An example of mutual symbiosis is the relationship between the ocellaris clownfish that dwell among the tentacles of Ritteri sea anemones. The territorial fish protects the anemone from anemone-eating fish, and in turn the stinging tentacles of the anemone protect the clownfish from its predators. A special mucus on the clownfish protects it from the stinging tentacles.[14]

Another example is the goby fish, which sometimes lives together with a shrimp. The shrimp digs and cleans up a burrow in the sand in which both the shrimp and the goby fish live. The shrimp is almost blind, leaving it vulnerable to predators when above ground. In case of danger the goby fish touches the shrimp with its tail to warn it. When that happens both the shrimp and goby fish quickly retract into the burrow.[15]

One of the most spectacular examples of obligate mutualism is between the siboglinid tube worms and symbiotic bacteria that live at hydrothermal vents and cold seeps. The worm has no digestive tract and is wholly reliant on its internal symbionts for nutrition. The bacteria oxidize either hydrogen sulfide or methane which the host supplies to them. These worms were discovered in the late 1980s at the hydrothermal vents near the Galapagos Islands and have since been found at deep-sea hydrothermal vents and cold seeps in all of the world's oceans.[16]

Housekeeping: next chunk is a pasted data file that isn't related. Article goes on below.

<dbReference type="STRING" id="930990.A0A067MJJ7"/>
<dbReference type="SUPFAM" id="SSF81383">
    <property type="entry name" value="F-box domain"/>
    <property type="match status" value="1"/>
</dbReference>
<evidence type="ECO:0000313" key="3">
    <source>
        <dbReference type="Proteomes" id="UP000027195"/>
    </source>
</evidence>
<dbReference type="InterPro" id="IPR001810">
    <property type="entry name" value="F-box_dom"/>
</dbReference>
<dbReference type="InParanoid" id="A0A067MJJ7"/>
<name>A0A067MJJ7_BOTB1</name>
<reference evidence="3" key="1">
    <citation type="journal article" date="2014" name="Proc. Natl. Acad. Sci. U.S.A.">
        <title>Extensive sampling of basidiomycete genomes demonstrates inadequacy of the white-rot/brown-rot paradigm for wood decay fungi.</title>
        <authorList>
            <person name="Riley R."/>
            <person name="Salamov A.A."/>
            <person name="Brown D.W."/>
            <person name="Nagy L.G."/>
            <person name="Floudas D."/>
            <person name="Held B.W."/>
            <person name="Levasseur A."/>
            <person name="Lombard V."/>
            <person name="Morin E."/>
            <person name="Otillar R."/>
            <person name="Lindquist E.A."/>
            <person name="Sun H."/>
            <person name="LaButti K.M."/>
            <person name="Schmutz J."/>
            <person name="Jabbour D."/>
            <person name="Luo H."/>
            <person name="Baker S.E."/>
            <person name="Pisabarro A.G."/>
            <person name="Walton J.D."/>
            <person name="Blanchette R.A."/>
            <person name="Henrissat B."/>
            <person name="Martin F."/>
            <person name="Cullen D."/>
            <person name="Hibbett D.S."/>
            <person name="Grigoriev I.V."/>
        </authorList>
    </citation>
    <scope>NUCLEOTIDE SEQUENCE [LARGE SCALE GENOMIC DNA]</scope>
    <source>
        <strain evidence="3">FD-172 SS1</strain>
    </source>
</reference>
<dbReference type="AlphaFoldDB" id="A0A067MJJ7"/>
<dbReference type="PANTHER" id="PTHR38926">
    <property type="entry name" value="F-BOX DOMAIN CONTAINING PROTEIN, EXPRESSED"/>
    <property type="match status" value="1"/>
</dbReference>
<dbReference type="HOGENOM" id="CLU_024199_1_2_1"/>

There are also many types of tropical and sub-tropical ants that have evolved very complex relationships with certain tree species.[17]

Commensalism

Phoretic mites on a fly (Pseudolynchia canariensis).